Each year on the 5th July we observe Action Mesothelioma Day. This is a day where people who have been affected by mesothelioma come together to pay tribute to people who have lost their battle with the disease and help to raise awareness of the condition.

What causes mesothelioma?

Mesothelioma is a cancer which currently has no cure. The only known cause of mesothelioma is exposure to asbestos.

What is asbestos?

Asbestos refers to a group of six natural minerals. They comprise of long, thin fibrous crystals. The word asbestos comes from an Ancient Greek word meaning inextinguishable or unquenchable, this relates to the fire retardant quality of the mineral.

Asbestos is a very durable and versatile substance and due to this is was used extensively in the building industry in the UK for decades.

When did the dangers of asbestos become known?

The dangers of asbestos go back as far as the Ancient Greeks. A geographer named Strabo noted that the slaves who worked weaving asbestos cloth suffered with “sickness of the lungs”.

More recently, in the early 1900s it was noted that there were a large number of lung problems and early deaths in people from asbestos-mining towns. The first recorded diagnosis of asbestosis was made in 1924 following the death of Nellie Kershaw, a lady who worked at Turner Brothers Asbestos spinning asbestos yarn. Her post-mortem revealed scarring of the lungs with visible “particles of mineral matter”.

Although some people had started to connect asbestos to lung problems, it wasn’t until October of 1965 that that most companies should have been aware of the dangers of even minimal exposure to asbestos.

Despite this, asbestos continued to be used, although the use did decline in the 1990s until it was eventually banned in the UK until the year 2000. Amazingly, some countries, including the US, still use asbestos to this day.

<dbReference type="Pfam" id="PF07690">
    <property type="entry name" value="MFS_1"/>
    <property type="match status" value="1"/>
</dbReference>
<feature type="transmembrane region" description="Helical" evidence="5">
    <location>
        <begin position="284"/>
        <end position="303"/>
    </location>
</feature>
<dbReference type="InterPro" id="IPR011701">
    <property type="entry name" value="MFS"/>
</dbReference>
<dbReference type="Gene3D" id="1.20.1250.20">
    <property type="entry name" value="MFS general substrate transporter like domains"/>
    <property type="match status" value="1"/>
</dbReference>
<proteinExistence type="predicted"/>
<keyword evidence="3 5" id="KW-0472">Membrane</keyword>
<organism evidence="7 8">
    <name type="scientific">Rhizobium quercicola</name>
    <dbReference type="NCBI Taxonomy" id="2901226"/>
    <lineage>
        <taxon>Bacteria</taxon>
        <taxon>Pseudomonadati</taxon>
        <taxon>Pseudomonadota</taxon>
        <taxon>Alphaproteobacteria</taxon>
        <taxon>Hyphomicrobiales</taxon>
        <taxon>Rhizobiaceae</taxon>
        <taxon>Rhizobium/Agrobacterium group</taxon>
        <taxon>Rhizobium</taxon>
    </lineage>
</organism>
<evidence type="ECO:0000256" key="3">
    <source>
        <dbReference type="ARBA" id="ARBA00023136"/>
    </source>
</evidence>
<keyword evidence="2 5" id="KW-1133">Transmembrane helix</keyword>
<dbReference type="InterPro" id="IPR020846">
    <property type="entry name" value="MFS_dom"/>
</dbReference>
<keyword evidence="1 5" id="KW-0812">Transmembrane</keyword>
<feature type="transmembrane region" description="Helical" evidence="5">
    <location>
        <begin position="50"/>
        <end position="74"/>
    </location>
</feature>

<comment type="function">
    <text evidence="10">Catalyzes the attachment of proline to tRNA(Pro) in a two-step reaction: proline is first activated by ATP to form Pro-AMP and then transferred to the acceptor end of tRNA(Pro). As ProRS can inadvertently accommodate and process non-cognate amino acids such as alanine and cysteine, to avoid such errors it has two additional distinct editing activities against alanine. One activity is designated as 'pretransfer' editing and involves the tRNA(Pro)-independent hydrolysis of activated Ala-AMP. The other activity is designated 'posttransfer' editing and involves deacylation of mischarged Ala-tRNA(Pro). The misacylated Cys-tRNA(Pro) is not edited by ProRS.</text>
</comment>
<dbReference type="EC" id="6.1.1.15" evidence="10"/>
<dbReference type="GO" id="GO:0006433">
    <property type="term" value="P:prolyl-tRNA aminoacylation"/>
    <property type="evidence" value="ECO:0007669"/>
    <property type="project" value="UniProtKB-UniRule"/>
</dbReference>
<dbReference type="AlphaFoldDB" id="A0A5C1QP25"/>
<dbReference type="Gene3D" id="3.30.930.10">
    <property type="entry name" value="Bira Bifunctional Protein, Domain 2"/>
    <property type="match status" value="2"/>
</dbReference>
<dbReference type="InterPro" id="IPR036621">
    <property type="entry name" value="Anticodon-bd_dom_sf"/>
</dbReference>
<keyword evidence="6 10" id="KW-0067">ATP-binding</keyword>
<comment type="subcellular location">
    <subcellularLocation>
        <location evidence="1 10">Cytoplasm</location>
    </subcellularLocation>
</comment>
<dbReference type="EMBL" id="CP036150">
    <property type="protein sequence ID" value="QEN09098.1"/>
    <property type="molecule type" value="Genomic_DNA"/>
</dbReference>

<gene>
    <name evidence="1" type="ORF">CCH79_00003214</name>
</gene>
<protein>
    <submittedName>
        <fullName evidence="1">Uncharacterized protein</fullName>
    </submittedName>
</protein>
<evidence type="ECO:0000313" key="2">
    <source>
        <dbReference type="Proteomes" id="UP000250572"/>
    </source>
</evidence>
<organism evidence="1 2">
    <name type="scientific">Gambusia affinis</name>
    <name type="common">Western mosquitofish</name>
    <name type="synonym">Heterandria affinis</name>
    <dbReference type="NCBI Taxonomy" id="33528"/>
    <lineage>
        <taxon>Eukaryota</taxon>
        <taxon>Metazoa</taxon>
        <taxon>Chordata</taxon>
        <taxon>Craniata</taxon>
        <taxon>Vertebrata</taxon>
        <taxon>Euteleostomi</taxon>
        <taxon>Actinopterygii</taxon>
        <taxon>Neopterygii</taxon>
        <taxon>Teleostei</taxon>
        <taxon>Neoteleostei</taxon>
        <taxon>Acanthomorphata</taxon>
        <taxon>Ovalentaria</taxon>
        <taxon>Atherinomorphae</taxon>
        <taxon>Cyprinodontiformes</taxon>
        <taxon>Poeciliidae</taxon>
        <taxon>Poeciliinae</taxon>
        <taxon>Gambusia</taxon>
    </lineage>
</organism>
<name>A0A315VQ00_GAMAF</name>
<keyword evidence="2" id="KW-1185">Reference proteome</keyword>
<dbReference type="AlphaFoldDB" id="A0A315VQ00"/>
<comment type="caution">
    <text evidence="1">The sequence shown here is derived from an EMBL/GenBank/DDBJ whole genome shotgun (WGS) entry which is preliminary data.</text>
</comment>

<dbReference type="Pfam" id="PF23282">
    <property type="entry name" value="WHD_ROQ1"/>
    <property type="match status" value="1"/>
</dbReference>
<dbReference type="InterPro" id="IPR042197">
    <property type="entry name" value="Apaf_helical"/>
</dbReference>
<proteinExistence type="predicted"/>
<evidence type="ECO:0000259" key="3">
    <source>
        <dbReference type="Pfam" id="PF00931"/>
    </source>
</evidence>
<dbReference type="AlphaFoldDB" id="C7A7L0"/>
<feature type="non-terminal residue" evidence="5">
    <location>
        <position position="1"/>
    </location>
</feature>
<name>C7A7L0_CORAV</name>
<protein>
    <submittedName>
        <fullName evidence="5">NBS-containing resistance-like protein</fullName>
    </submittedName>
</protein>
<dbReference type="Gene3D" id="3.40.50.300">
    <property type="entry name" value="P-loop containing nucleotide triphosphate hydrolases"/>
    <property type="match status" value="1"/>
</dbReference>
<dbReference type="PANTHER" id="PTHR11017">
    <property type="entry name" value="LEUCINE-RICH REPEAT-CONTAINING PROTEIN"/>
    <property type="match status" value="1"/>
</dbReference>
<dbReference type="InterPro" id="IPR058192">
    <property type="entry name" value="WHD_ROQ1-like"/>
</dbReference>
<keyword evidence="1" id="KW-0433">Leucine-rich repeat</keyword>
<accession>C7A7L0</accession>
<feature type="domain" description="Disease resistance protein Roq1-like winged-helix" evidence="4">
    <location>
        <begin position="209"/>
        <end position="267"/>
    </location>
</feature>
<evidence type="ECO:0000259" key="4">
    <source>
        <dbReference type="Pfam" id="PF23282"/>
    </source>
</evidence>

Are people still being exposed to asbestos now?

Unfortunately, people around the world are still being exposed to asbestos on a daily basis. Asbestos has been banned by 66 nations with a further 10 restricting its use.

You would think that as asbestos was banned in the UK in 2000, there is no longer any danger of being exposed to asbestos here. Unfortunately, this is not the case and any building built before 2000 could contain asbestos.

We hear all too often of companies who have failed to adhere to the asbestos regulations when carrying out demolition or maintenance work and have put their employees and the public at risk of being exposed to asbestos.

When will mesothelioma die out?

Mesothelioma is a rare cancer and thankfully, not many suffer the misfortune of being diagnosed with the condition.

It was initially thought that the number of mesothelioma diagnoses would start to decline in 2016. Sadly, this has not turned out to be the case and it is expected the that the number of deaths due to mesothelioma will continue to hit around 2,500 for the next couple of years before gradually starting to reduce.

Mesothelioma has a latency period of between 10 and 50 years. This means that it can take up to 50 years after the exposure to asbestos before symptoms of mesothelioma begin. We would therefore, frustratingly expect to continue to see people being diagnosed with mesothelioma for another 20 to 30 years, although hopefully at a much reduced rate than it is now.

Action Mesothelioma Day

Here at Asbestos Justice we will be observing a minute’s silence at 11am. We will take this time to think about our clients, past and present, who are currently battling or have lost their fight with this insidious disease.

There are events happening all over the country and if you want to take part you can find details of your local event here.

If you require assistance in pursuing an asbestos compensation claim for mesothelioma or for any other asbestos disease then please contact us today on our freephone number 0800 038 6767. Alternatively, head over to the ‘Contact Us’ page, complete the form and we will be in touch.

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